The gurukkal, as the master of the kalari is called, enters the arena placing his right foot first and bending to touch the floor with reverence. The traditional lamp holding five wicks is lit, prayers [usually Namah Shivaya – the panchaakshari mantra] are sung, and flowers [usually a sprig of holy basil, hibiscus and thumba (Leucas aspera)] are used to inscribe “Ohm” before being placed reverentially at the Poothara and the Guruthara to invoke blessings of the divine power and the first masters. The pupils step into the kalari placing their right foot first, fall at the guru’s feet, pay him their dakshina (chiefly, money, mundu, kacha, betel leaves, arecanut) and seek his benediction. Dressed in a tight loincloth called the arakacha or langoti, and after a massage using medicated oil, they are ready for the training. Rituals and elaborate pujas also mark the progression of each student from one phase of training to another, and on the days of the Navaratri [nine nights] festival.
Rituals, though less elaborate, mark the beginning and end of training every day. The pupil enters the kalari, taking care to place his right foot inside first, walks up to the Poothara and pays respect by touching the step at the bottom with his right hand and brushing his fingers on his forehead and the chest. As his expertise in Kalaripayattu grows, he conducts this ritual through a series of specific moves, turns and delicately orchestrated leaps. Then he proceeds to briefly pray at the Guruthara. At the end of the day’s classes, he pays obeisance once again, stepping back even as he faces the Poothara.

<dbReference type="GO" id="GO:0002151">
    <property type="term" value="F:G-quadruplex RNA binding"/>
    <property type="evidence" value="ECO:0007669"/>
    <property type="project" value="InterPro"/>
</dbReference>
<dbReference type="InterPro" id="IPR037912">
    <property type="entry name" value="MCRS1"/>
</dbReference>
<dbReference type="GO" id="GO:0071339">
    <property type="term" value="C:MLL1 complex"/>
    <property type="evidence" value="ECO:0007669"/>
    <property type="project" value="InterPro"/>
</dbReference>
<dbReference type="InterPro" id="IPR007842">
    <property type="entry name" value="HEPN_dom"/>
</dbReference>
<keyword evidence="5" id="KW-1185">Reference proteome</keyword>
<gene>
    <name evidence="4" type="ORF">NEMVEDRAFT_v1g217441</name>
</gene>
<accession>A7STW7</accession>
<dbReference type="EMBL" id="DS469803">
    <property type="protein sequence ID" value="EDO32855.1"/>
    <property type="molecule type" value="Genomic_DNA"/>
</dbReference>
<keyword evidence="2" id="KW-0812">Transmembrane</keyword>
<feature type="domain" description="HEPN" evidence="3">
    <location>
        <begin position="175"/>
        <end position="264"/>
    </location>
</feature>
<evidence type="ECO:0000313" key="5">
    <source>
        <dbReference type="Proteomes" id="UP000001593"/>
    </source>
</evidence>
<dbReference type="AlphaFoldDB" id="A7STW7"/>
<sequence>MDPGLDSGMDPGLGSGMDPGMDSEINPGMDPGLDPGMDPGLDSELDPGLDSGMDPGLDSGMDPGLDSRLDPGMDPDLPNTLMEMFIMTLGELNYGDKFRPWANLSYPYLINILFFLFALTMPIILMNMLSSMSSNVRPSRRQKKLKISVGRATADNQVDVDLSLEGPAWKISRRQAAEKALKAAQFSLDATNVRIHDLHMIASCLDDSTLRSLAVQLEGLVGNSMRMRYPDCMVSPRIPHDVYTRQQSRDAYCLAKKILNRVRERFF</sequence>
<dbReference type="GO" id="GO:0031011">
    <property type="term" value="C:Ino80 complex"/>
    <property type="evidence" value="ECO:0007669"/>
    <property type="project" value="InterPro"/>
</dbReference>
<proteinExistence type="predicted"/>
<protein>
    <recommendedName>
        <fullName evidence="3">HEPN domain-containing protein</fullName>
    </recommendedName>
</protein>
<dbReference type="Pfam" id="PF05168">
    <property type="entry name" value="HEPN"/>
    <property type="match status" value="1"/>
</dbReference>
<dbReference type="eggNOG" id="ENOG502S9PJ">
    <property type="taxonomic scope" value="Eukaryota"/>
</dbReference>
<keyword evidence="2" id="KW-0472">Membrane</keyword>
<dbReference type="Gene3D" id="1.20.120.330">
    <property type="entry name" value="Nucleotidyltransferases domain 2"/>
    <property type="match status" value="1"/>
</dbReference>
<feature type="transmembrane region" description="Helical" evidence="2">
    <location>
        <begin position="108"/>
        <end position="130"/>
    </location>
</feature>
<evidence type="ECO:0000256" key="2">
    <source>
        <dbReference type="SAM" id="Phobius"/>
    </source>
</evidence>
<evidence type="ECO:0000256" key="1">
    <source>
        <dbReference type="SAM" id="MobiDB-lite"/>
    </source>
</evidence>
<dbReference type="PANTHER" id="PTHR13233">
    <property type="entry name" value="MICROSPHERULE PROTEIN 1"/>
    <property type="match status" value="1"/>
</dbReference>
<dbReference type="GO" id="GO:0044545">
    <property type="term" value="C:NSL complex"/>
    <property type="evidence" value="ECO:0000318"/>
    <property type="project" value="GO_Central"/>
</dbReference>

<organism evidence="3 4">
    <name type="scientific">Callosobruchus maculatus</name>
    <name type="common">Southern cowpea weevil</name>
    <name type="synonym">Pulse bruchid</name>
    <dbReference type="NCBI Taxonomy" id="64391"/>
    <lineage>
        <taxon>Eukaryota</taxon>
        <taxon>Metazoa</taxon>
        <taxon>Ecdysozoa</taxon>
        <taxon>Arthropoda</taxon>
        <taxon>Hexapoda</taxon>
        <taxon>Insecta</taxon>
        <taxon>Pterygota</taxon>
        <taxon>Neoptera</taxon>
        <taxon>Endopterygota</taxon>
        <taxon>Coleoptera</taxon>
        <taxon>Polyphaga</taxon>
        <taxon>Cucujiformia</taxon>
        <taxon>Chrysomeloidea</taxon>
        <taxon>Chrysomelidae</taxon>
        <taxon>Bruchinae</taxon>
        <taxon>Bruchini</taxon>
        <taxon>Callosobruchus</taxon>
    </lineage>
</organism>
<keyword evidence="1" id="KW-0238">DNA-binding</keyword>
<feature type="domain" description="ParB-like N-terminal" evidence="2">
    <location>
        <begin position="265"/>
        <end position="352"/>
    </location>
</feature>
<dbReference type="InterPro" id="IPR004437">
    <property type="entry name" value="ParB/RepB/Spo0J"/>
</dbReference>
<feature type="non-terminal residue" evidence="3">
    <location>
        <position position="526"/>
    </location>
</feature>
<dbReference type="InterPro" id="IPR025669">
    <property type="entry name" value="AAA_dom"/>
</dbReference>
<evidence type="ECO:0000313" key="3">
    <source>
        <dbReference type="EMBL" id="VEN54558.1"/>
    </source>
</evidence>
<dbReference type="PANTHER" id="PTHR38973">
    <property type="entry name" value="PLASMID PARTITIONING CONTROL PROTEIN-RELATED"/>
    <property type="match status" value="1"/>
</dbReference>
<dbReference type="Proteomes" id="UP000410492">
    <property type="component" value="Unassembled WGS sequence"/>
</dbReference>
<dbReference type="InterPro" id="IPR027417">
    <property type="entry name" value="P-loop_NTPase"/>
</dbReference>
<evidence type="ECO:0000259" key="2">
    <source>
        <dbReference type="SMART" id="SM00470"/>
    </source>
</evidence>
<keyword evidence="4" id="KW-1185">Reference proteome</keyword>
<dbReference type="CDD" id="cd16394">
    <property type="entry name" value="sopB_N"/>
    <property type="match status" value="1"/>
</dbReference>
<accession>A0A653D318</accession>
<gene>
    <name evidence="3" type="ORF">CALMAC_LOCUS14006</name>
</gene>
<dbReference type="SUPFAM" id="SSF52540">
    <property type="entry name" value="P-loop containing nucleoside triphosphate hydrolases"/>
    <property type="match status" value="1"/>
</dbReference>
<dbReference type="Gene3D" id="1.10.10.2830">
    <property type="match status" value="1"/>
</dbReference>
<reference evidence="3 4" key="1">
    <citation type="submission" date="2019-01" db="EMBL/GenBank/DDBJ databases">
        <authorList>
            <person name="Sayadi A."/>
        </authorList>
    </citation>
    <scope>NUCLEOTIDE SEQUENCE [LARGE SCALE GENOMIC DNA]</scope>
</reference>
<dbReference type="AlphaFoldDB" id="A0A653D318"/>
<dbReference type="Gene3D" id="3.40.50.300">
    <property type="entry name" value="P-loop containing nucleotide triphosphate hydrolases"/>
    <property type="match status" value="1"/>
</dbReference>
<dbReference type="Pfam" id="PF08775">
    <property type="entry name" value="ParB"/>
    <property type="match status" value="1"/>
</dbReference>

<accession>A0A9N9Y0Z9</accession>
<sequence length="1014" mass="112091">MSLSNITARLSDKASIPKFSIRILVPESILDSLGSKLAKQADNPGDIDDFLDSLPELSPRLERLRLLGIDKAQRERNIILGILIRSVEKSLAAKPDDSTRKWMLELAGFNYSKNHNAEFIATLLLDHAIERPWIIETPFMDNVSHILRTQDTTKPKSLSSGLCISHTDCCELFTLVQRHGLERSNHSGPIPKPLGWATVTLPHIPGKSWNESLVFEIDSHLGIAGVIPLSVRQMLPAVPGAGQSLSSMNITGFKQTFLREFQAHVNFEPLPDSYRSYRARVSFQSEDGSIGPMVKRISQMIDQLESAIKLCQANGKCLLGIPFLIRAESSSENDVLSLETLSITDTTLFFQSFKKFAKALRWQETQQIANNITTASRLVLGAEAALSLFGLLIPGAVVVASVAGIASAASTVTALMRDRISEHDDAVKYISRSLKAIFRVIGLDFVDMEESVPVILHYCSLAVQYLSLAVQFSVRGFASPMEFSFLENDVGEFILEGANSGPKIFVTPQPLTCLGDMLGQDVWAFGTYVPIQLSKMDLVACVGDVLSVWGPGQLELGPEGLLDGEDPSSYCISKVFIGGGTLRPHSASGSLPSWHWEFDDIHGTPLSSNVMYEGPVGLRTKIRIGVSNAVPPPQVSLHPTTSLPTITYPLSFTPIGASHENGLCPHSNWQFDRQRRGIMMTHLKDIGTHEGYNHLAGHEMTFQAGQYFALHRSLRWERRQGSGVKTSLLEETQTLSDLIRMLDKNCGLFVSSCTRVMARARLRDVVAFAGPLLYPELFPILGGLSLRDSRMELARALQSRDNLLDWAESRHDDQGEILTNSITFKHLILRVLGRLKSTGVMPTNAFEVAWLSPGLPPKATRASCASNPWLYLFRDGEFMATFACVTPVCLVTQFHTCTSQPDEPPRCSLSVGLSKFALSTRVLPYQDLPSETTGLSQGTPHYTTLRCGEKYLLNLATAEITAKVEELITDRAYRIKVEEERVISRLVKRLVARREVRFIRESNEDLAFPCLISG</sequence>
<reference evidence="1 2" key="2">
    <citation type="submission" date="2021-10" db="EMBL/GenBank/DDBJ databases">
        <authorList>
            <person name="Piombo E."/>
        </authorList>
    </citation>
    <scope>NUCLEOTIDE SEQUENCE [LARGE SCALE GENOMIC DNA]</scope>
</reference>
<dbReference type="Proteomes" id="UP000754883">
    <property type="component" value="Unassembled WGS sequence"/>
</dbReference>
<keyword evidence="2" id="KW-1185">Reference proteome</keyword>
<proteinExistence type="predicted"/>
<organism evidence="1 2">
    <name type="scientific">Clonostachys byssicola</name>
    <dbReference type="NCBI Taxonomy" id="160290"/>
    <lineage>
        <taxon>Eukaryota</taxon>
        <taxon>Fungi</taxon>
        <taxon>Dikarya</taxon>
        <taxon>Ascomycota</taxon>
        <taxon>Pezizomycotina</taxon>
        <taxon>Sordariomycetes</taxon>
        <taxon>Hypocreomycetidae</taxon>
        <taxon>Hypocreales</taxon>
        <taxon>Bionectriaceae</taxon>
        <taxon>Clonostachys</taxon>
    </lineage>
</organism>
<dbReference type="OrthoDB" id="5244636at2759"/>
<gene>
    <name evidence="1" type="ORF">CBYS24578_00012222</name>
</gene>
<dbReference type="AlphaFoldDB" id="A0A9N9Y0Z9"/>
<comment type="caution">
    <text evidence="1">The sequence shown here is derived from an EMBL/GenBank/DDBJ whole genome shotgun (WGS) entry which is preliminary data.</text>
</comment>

The floor is swept clean after the day’s training not only as a mark of discipline but also as a sign of respect towards the gods who preside over the kalari. After the students leave, the gurukkal squats at a point midway between the Poothara and the Guruthara, facing them, uses a short stick called muchaanvadi, inscribes “Ohm Shri Gurave Namah” while reciting a prayer silently. Thereafter, using the pointed end of the stick, he gently strikes the floor in front of the Guruthara three times. Maintaining contact with the ground with the same end, he retraces his steps without turning his back on the altars, and takes the eastern door out. Just before exiting, he throws the muchaanvadi inside the kalari. No one enters it until the next morning.
Department of Tourism, Government of Kerala, Park View, Thiruvananthapuram, Kerala, India - 695 033
Phone: +91 471 2321132, Fax: +91 471 2322279, E-mail: firstname.lastname@example.org.